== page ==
The rules that govern ICCs take the shortcomings of criminal trials into account and are usually framed accordingly. The Saksham Committee guidelines and a Rajya Sabha Standing Committee Report made very clear that ICCs shouldn’t use the “beyond reasonable doubt” standard of proof. It would seem by virtue of this lowered standard that justice would be more accessible to victims. However, it has been observed repeatedly that ICCs continue to apply it.
What also must be looked into are the factors that play a role in a committee arriving at its decision. One major factor is the unconscious and subconscious biases operating in the minds of committee members. Stereotypes create bias even in the absence of intent. Bias colours each fact perceived by a decision-maker about a member of a stereotyped group (in this case, a victim of sexual violence), making it impossible to separate its impact from the final decision.
Women who complain of harassment have historically been viewed as being promiscuous and having asked for it. In academic spaces which are exclusionary, they tend to shy away from speaking out and thus, when they do speak out, tend to be seen as oversensitive or as having malicious intent. These stereotypes of women are therefore bound to affect how their testimonies and facts are perceived by ICCs if a trial does take place. This is along with the stigma that prevents women from complaining in the first place — the men who harass them are usually in positions of power, and women who complain usually have more to lose by complaining than they do by remaining silent. Thus, justice through “due process” for women will remain a pipe dream, until prejudice against them is eliminated. There is no doubt, however, that ICCs remain a victim’s best bet if she seeks formal recourse.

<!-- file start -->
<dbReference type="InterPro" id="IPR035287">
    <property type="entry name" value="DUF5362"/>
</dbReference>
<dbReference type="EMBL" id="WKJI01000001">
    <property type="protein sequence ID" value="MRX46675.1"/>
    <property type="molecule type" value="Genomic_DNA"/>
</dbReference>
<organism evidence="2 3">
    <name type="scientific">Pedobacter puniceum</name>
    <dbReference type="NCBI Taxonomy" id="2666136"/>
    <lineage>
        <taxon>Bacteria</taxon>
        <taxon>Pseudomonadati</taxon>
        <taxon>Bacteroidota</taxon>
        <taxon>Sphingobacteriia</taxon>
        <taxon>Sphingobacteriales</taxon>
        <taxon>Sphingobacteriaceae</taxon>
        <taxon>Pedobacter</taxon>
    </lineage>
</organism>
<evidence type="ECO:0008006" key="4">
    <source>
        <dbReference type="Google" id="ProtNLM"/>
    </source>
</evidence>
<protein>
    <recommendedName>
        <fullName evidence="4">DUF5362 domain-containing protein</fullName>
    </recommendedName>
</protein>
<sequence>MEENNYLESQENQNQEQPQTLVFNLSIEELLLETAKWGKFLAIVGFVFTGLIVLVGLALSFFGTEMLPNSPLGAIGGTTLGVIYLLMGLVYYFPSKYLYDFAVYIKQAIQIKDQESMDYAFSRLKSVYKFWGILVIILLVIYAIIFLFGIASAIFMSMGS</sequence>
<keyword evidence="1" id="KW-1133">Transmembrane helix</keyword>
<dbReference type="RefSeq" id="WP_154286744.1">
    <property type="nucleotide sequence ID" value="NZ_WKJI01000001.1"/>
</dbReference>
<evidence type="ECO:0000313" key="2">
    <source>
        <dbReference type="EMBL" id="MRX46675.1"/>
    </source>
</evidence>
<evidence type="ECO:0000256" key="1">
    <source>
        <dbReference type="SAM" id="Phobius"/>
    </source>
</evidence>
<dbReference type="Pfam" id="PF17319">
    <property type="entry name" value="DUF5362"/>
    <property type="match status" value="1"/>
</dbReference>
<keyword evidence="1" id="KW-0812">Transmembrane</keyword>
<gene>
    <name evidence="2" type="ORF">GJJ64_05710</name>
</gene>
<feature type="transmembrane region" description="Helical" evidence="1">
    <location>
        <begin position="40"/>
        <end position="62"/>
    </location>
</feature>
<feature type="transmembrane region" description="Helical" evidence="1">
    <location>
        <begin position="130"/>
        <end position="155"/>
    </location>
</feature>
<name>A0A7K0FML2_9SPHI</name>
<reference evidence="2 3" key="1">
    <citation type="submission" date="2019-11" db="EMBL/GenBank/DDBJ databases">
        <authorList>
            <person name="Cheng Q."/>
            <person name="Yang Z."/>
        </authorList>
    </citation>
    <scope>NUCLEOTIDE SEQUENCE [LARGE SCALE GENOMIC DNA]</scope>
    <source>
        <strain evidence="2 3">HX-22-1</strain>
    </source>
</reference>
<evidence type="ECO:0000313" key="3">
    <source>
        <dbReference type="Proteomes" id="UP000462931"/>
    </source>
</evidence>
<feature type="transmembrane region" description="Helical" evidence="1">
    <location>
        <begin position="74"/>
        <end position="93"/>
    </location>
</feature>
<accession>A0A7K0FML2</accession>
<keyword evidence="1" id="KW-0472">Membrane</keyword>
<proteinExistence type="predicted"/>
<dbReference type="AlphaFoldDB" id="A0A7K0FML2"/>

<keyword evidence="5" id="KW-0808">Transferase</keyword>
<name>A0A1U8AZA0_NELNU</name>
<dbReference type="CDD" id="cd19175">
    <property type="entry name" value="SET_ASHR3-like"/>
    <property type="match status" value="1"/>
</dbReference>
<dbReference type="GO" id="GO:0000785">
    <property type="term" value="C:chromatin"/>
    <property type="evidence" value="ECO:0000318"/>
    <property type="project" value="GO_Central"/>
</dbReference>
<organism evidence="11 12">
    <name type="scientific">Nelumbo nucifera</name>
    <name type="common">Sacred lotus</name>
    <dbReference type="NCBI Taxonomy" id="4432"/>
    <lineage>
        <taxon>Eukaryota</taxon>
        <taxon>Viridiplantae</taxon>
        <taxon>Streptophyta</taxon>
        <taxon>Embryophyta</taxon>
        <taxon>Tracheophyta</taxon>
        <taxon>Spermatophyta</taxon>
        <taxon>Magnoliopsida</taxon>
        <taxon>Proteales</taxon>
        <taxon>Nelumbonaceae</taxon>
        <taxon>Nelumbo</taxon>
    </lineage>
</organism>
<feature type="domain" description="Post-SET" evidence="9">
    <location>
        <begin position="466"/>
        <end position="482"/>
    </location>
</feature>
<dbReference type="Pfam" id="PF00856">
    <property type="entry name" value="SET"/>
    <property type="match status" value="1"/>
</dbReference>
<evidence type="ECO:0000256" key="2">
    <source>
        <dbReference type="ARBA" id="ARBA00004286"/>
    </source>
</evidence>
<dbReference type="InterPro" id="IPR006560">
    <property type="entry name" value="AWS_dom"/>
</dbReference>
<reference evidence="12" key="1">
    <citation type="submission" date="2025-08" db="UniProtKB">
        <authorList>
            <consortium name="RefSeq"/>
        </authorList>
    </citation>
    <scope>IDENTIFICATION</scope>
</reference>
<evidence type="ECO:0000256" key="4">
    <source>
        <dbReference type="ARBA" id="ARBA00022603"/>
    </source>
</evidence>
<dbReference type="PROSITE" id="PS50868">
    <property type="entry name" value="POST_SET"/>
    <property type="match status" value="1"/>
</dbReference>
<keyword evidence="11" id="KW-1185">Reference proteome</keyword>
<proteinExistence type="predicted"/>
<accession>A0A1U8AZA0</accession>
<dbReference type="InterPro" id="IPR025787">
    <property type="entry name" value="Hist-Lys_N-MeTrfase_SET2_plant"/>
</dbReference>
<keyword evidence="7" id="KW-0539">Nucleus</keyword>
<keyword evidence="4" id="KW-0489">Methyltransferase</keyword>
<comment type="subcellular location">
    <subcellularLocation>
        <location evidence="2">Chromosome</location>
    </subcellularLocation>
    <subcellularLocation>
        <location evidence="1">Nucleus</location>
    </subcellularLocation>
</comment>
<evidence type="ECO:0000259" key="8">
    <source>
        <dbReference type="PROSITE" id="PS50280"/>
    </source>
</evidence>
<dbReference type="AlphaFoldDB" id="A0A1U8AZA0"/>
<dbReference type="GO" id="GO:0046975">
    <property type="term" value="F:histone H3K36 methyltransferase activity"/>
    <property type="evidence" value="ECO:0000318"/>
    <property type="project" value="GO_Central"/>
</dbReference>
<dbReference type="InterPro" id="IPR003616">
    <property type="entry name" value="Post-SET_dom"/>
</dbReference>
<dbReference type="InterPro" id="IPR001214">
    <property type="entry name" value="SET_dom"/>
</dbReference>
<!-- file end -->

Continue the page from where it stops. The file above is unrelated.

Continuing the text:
Neither the maker of the list nor the defenders of it ever argued that the list was meant to secure justice for victims or serve as an alternative to due process. On the contrary, it has been argued that the list is “an extension of a ‘whisper network’ — an informal way of communication among women in a certain social context, warning each other about certain sexual predators,” similar to a senior student telling a junior to keep her distance from a certain professor, in the interests of her own safety. Note that “innocent until proven guilty”, a maxim applicable to criminal trials simply does not apply to a Facebook post, which leads to no criminal consequences. In the patriarchal structures that leave no option but for such networks to foster as a survival mechanism, the List of Sexual Harassers in Academia was only a beginning. Until bias against victims of sexual violence is eliminated and due process continues to be riddled with hurdles, such Lists will remain a fair recourse to us.
The writer, 21, is a fourth-year student at the National Law School of India University, Bengaluru